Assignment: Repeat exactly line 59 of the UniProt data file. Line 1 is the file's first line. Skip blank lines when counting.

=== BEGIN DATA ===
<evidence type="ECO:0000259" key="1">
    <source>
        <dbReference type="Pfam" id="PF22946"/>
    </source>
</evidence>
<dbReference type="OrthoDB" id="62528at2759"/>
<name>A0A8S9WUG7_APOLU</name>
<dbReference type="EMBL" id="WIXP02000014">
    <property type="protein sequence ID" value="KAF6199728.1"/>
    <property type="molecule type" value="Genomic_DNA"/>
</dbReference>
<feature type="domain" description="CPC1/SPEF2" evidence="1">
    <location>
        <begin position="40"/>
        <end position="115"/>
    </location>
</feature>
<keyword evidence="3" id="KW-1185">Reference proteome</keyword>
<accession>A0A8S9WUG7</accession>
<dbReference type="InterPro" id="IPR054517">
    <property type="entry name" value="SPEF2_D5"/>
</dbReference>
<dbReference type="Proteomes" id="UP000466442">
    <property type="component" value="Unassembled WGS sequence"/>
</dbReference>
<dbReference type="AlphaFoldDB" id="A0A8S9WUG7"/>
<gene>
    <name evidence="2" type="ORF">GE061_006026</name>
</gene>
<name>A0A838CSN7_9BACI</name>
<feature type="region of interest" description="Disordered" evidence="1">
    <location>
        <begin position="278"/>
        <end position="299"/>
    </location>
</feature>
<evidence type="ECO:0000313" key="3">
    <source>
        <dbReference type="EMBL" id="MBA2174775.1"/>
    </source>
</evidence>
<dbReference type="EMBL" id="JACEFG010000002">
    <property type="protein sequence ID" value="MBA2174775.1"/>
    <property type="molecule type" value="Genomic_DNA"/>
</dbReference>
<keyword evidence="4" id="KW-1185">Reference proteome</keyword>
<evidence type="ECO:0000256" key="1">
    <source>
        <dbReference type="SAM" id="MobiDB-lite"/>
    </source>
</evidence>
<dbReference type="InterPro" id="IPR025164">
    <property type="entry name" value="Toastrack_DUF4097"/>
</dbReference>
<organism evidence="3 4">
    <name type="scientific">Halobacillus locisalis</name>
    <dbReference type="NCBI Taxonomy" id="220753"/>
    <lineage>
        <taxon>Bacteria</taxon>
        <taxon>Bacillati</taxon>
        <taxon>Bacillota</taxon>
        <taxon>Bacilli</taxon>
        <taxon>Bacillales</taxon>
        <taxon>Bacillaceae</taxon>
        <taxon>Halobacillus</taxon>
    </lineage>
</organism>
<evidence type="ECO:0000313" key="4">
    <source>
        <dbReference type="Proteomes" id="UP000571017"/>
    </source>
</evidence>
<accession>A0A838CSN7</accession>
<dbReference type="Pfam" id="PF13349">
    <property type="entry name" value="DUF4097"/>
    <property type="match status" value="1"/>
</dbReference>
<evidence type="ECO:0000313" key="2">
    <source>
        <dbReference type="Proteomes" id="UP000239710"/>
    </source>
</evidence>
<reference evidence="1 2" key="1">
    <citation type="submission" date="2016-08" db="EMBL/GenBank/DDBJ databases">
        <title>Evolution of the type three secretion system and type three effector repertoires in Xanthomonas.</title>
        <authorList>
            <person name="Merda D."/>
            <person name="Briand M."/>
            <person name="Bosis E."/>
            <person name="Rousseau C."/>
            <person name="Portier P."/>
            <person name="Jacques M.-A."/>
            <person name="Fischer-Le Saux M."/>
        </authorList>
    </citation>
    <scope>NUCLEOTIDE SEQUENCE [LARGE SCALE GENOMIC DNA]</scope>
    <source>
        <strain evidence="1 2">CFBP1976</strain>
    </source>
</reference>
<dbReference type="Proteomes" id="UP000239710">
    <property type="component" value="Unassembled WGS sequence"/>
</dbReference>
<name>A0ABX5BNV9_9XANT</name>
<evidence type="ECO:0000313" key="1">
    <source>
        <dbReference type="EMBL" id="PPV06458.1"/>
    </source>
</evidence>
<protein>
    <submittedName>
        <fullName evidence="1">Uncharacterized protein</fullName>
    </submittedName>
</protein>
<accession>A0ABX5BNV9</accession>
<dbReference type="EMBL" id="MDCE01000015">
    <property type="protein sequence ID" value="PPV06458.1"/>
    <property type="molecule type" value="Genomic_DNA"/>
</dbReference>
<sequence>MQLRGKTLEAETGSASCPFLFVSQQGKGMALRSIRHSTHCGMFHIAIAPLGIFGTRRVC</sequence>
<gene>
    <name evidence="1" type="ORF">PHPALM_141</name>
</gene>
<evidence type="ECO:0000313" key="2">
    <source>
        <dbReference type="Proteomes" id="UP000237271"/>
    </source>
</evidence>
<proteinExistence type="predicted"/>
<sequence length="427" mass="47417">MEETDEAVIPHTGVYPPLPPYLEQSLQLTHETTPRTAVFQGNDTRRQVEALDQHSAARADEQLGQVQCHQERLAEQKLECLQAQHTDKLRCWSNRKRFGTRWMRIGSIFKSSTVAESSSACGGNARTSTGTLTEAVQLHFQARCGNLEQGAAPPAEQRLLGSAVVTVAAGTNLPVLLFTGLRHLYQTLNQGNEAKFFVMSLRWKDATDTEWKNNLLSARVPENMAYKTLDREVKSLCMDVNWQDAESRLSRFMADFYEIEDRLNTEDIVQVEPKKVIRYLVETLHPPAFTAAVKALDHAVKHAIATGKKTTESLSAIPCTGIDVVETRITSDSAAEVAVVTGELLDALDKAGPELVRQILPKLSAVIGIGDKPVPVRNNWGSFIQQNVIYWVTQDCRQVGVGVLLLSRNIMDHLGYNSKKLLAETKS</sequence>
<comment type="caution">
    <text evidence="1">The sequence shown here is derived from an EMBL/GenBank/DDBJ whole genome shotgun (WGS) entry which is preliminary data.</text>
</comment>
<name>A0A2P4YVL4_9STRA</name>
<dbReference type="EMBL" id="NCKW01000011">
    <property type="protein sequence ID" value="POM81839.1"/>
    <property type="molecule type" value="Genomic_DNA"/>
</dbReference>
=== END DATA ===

        <taxon>Bacteria</taxon>